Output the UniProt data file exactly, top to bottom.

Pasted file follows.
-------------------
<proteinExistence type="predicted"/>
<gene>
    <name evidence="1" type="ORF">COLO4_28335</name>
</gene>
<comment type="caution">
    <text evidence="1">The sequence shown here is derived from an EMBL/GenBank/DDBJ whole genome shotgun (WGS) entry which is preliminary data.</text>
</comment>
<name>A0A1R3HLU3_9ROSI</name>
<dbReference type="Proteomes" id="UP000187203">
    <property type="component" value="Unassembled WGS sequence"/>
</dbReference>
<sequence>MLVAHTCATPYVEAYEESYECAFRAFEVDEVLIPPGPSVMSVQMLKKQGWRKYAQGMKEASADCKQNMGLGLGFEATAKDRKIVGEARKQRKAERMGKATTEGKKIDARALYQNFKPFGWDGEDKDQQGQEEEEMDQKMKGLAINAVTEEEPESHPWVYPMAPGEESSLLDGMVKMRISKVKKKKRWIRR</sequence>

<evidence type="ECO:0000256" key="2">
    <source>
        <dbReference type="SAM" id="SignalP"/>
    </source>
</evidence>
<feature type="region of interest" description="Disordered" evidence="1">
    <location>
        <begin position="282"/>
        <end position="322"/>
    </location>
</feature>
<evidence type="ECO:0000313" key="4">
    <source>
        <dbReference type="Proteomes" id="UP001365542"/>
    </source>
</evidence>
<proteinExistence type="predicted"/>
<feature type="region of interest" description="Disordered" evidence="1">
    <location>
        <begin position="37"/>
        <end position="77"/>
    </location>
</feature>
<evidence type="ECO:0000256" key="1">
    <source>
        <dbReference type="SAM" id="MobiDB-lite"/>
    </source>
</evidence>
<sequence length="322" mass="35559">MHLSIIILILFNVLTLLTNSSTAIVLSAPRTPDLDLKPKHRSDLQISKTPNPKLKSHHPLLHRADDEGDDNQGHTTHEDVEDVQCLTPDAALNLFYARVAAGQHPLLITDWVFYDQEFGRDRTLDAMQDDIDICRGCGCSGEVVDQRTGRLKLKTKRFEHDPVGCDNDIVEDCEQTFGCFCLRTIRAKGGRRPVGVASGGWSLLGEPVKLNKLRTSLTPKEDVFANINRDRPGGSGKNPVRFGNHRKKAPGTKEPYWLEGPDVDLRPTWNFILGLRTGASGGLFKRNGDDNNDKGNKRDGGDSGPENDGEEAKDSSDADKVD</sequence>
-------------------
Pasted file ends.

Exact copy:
<proteinExistence type="predicted"/>
<gene>
    <name evidence="1" type="ORF">COLO4_28335</name>
</gene>
<comment type="caution">
    <text evidence="1">The sequence shown here is derived from an EMBL/GenBank/DDBJ whole genome shotgun (WGS) entry which is preliminary data.</text>
</comment>
<name>A0A1R3HLU3_9ROSI</name>
<dbReference type="Proteomes" id="UP000187203">
    <property type="component" value="Unassembled WGS sequence"/>
</dbReference>
<sequence>MLVAHTCATPYVEAYEESYECAFRAFEVDEVLIPPGPSVMSVQMLKKQGWRKYAQGMKEASADCKQNMGLGLGFEATAKDRKIVGEARKQRKAERMGKATTEGKKIDARALYQNFKPFGWDGEDKDQQGQEEEEMDQKMKGLAINAVTEEEPESHPWVYPMAPGEESSLLDGMVKMRISKVKKKKRWIRR</sequence>

<evidence type="ECO:0000256" key="2">
    <source>
        <dbReference type="SAM" id="SignalP"/>
    </source>
</evidence>
<feature type="region of interest" description="Disordered" evidence="1">
    <location>
        <begin position="282"/>
        <end position="322"/>
    </location>
</feature>
<evidence type="ECO:0000313" key="4">
    <source>
        <dbReference type="Proteomes" id="UP001365542"/>
    </source>
</evidence>
<proteinExistence type="predicted"/>
<feature type="region of interest" description="Disordered" evidence="1">
    <location>
        <begin position="37"/>
        <end position="77"/>
    </location>
</feature>
<evidence type="ECO:0000256" key="1">
    <source>
        <dbReference type="SAM" id="MobiDB-lite"/>
    </source>
</evidence>
<sequence length="322" mass="35559">MHLSIIILILFNVLTLLTNSSTAIVLSAPRTPDLDLKPKHRSDLQISKTPNPKLKSHHPLLHRADDEGDDNQGHTTHEDVEDVQCLTPDAALNLFYARVAAGQHPLLITDWVFYDQEFGRDRTLDAMQDDIDICRGCGCSGEVVDQRTGRLKLKTKRFEHDPVGCDNDIVEDCEQTFGCFCLRTIRAKGGRRPVGVASGGWSLLGEPVKLNKLRTSLTPKEDVFANINRDRPGGSGKNPVRFGNHRKKAPGTKEPYWLEGPDVDLRPTWNFILGLRTGASGGLFKRNGDDNNDKGNKRDGGDSGPENDGEEAKDSSDADKVD</sequence>